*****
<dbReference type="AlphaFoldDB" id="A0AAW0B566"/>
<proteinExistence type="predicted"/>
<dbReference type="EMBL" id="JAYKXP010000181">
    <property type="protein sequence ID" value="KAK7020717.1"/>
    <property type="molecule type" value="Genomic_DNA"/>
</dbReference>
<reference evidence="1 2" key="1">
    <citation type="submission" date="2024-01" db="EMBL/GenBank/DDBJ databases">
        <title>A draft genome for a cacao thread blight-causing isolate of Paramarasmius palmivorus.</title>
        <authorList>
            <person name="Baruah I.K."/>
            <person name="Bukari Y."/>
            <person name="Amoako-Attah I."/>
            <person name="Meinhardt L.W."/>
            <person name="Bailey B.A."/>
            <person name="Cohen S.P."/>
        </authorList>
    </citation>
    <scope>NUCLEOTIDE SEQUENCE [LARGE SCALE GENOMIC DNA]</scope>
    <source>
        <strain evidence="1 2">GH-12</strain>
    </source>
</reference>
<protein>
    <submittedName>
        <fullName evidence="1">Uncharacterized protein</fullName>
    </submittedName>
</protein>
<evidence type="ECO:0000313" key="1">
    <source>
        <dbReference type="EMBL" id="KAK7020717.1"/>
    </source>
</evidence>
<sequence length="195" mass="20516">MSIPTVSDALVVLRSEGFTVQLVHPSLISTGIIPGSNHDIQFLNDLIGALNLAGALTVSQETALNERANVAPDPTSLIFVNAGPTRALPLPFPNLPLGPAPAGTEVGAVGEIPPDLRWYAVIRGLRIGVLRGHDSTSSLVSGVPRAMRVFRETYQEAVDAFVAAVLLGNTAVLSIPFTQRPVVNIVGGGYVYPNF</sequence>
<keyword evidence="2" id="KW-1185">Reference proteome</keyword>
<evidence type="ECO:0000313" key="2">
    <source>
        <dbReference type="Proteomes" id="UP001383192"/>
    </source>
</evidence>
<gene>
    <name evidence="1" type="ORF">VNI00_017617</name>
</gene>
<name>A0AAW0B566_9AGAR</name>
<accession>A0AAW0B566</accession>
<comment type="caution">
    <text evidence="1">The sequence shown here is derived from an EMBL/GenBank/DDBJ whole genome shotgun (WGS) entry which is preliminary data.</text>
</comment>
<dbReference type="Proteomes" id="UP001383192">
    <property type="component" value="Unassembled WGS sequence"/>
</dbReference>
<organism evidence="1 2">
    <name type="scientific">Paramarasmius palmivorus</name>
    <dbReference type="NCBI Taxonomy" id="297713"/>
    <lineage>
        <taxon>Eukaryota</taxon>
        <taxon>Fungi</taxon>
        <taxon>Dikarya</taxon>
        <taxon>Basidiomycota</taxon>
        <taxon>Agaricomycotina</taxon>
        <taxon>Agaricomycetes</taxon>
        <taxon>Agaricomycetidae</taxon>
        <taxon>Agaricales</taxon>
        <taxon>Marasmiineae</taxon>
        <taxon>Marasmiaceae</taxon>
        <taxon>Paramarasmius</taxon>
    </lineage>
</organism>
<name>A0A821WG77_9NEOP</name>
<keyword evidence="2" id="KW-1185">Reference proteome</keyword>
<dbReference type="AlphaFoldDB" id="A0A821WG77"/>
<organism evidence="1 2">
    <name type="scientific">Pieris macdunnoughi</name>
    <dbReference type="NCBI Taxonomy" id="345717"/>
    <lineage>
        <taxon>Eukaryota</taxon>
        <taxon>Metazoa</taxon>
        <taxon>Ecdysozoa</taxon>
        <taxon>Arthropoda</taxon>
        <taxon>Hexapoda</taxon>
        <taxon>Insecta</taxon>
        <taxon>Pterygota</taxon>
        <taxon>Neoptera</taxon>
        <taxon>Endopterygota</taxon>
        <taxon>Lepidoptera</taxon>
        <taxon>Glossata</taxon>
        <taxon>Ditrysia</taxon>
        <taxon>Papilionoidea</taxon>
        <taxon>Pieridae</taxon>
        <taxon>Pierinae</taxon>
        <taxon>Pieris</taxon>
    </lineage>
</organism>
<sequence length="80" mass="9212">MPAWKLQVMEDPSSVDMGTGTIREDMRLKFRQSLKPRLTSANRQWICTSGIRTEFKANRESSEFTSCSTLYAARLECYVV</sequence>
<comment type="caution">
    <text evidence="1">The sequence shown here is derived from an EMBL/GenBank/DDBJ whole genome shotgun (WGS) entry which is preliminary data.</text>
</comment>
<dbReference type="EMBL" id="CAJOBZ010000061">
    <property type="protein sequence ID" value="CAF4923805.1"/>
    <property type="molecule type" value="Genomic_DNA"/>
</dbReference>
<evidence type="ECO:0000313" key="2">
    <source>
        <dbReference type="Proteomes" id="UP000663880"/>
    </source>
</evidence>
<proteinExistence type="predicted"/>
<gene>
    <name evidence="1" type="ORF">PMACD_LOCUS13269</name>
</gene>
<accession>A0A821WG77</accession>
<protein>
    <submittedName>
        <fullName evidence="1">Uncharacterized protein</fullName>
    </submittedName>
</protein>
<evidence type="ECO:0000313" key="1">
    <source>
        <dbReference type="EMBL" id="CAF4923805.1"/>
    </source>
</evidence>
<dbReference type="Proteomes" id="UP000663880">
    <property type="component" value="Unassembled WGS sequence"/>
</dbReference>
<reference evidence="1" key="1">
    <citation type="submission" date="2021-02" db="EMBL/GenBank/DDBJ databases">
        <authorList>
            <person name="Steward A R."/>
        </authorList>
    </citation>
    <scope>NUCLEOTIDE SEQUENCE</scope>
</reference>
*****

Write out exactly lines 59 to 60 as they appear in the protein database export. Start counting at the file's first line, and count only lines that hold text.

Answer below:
        <taxon>Basidiomycota</taxon>
        <taxon>Agaricomycotina</taxon>